I first heard about Jeremy Bork when I was reading through my twitter feed. A LGBTQ faith group that I follow featured a film project that Jeremy had led and I was intrigued. Then, I found out that he attended Northwestern College in Orange City, Iowa (a college I considered going to + Iowa is my home state) and I knew I had to get this guy on the blog. Jeremy is beginning studies at Western Theological Seminary this fall and is seeking ordination in the Reformed Church in America. Having been silenced and mistreated by multiple Christian communities upon coming out, he feels compelled to give a voice to the ignored and to challenge the church to ask what it really means to love one’s neighbor as oneself. Check out the short film he created for the organization Room for All called “Room for Me?”.
As someone who claims the name Christian, I make every effort to walk in the way of Jesus: to live, to love, to learn, to teach like Jesus. When I think about how Jesus interacted with his followers, I’m reminded that he didn’t speak in five-point sermon lessons; he told stories. When he wanted to persuade his audience, he didn’t tell his listeners what to believe; he told a story. When the Pharisees tried to trap him with hard questions, he told stories. Why? Because stories have the power to transform lives. I am compelled by the storytelling Jesus to tell my own story and invite others to do the same.
In the fall of 2013, I was contracted by Room for All to start a video project inspired by a vision of a storytelling church. I spent 7 months inviting 26 LGBTQ Christians in Reformed Church in America contexts to share their stories. I sat down with each person and asked questions that allowed the freedom to share what needed to be shared. After months of collecting hours of responses, I produced an 18-minute short film. “Room for Me?” is a creative collection of the stories of God’s children that too often get ignored.
Since the release of the film, I’ve been continually surprised by the power of story. I’ve received emails from closeted LGBTQ Christians across the country. I’ve received requests to speak on radio stations, podcasts, and blogs to talk about the release of “Room for Me?” in addition to my personal journey of reconciling faith and sexuality. Pastors have reached out for a variety of reasons: some are personally open and affirming but struggle to invite their congregations to do the same while others are genuinely theologically conflicted but found the stories to be honest and challenging and important.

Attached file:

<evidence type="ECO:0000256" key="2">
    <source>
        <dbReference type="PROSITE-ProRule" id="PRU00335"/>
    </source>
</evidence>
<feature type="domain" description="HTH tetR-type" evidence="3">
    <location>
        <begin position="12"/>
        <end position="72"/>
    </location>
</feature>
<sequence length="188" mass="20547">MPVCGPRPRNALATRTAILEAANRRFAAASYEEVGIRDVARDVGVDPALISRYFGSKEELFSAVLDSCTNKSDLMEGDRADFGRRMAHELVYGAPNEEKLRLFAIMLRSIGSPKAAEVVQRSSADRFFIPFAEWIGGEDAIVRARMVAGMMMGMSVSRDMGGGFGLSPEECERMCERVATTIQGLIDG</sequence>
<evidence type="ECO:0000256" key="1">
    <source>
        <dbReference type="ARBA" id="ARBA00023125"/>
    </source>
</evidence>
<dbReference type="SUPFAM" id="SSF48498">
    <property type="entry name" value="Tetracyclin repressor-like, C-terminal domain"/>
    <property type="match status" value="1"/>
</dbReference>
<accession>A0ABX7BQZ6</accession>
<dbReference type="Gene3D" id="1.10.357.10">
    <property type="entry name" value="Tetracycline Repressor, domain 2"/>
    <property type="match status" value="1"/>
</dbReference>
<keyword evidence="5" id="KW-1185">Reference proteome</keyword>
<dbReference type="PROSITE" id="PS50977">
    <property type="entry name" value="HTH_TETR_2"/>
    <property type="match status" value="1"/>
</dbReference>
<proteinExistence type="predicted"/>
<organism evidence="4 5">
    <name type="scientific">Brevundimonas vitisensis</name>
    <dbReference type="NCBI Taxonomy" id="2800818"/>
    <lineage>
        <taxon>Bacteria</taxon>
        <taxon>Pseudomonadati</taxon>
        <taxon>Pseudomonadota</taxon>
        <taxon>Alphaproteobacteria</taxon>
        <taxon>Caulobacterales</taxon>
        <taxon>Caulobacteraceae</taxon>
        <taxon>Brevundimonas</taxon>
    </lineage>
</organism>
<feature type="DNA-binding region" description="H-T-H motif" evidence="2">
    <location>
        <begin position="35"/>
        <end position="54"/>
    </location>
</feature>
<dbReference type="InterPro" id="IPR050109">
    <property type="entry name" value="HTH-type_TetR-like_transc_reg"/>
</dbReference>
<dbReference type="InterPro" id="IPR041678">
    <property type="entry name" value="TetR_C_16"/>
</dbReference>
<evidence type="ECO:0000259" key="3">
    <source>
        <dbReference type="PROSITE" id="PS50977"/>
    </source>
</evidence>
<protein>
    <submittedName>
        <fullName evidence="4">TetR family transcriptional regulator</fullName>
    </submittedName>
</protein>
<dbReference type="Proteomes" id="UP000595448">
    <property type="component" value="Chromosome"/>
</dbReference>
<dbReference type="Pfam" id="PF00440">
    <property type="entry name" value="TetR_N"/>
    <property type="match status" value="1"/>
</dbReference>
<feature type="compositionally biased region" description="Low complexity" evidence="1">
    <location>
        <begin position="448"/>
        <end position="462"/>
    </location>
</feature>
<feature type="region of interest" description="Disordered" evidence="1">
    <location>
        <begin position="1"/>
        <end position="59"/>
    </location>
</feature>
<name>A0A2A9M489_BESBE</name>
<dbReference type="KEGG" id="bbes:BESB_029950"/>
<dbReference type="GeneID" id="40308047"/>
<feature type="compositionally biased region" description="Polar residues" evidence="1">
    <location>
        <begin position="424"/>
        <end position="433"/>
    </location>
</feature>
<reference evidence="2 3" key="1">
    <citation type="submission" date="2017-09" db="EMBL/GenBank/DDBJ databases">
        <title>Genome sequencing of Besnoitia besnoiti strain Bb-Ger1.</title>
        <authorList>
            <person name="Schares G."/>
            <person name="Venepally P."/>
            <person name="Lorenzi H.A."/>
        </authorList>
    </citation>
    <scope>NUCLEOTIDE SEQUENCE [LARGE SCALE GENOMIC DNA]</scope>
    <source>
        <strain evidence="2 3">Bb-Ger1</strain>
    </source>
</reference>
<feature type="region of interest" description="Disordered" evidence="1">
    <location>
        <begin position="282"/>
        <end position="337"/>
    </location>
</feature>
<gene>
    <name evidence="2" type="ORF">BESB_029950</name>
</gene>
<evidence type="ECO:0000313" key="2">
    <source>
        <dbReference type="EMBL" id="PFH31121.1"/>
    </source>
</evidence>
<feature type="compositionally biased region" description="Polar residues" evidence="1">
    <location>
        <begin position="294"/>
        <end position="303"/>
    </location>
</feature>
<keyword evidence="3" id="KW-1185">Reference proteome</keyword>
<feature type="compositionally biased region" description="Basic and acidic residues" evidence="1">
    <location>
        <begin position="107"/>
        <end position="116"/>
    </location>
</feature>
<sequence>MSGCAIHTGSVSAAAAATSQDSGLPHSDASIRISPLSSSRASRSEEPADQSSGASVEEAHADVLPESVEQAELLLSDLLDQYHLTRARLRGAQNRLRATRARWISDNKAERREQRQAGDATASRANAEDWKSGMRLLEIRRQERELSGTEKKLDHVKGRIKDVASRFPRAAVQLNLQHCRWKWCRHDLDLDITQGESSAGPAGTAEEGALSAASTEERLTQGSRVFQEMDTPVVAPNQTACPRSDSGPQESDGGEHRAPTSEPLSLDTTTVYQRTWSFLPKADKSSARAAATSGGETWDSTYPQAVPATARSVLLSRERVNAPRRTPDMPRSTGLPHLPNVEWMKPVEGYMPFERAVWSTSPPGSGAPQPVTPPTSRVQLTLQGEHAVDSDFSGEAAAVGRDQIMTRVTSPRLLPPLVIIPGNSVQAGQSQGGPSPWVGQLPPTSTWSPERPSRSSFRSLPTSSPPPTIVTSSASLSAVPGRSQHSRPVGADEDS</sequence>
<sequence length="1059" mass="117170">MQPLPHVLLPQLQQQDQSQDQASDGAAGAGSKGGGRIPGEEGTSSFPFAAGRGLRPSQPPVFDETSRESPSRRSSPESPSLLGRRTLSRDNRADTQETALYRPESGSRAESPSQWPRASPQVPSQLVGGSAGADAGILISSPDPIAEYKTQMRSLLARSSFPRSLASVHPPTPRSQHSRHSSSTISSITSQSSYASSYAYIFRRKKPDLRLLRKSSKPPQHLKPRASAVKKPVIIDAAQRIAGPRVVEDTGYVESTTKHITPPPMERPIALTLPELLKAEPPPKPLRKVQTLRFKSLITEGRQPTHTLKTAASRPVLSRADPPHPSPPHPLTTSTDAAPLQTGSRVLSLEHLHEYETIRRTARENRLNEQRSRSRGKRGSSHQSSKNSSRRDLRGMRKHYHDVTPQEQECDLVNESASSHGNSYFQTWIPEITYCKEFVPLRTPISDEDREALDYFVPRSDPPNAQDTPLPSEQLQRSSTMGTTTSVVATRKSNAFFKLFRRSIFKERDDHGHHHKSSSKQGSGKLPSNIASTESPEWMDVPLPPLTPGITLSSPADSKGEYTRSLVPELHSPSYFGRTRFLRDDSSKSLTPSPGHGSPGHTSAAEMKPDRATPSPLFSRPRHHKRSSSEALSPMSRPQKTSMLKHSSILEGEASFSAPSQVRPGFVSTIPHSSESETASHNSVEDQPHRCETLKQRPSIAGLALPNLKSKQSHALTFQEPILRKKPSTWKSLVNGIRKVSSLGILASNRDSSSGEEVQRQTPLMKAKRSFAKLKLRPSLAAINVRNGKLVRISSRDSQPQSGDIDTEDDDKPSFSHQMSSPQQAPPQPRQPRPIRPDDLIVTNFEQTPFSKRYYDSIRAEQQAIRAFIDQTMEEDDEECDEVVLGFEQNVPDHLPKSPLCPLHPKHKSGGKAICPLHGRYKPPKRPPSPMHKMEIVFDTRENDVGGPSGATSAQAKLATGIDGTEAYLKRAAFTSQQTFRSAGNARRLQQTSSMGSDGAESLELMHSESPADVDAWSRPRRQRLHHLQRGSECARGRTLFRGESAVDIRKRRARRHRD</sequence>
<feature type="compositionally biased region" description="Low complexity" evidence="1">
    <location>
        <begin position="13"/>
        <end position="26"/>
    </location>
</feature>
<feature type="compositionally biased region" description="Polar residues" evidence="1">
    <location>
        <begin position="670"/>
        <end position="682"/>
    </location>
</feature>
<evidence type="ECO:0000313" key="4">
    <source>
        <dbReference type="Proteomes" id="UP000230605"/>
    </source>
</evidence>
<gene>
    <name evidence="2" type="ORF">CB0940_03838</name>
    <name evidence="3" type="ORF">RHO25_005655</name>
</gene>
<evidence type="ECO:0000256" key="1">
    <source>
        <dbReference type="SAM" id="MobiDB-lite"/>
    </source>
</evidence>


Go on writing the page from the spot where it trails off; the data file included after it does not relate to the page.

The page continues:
One of the men in the film wished to remain anonymous. Having “lived his whole live in service to the church” he was worried that somehow his entire ministry could be tainted if people knew he was gay. He eventually agreed to share his story because he recognized how important it could be for someone in a similar position. And that’s the beauty of these stories. They connect us. They bring us closer together. They remind us that we’re all on a journey to love and be loved. Stories affirm the truth that we belong. Three days after the release of the film, I received an email from the gentleman with the blurred face. After viewing and reflecting on the film, he has decided to come out to his siblings. Considering his hesitation in agreeing to be part of the film, this is huge. Praise God from whom all blessings flow.
Since the beginning of my journey walking in the way of Jesus, I knew stories were important, but I was not aware how powerful they could really be. I believe stories have the power to transform lives. I believe stories are worth telling. I believe stories are worth hearing. If you are part of the LGBTQ community and you’ve been hesitant to share your story, I want to encourage you to tell it. If you haven’t heard an LGBTQ person of faith share their story, I encourage you to start with “Room for Me?” and find other ways to hear the stories of those in your communities.
As I write this I’m sitting in a gymnasium with a few hundred RCA leaders who are trying to make decisions that reflect the life of Jesus and the movement of the Spirit. This year at General Synod there are a number of times we’ll be voting on issues relating to human sexuality, marriage, and LGBTQ inclusion. As I listen to pastors make naïve and hurtful comments, I wonder how the tone of the conversation would shift if each delegate were able to hear the stories of those these decisions will affect. I wonder how conversations in local congregations would change if each person could have lunch with an LGBTQ Christian. I wonder how comments would change if non-affirming Christians had to look an LGBTQ person of faith in the eye and tell them what they’re willing to say to their like-minded friends.
I find myself wishing that these stories could be heard because I believe stories have the power to transform lives. Yet I am hopeful because I’m reminded of the mystery of ripples. Of all the elements of story, I think the most powerful element is the power in the ripples. The effects of sharing are beautiful and messy and can’t be controlled. When we take the leap to tell our story, we can’t control how it will be received and how it will be shared. Like Jesus, we leave it to the Spirit to work in the hearts of the listeners trusting that the sovereign God is in control.
Photo by FresFestival
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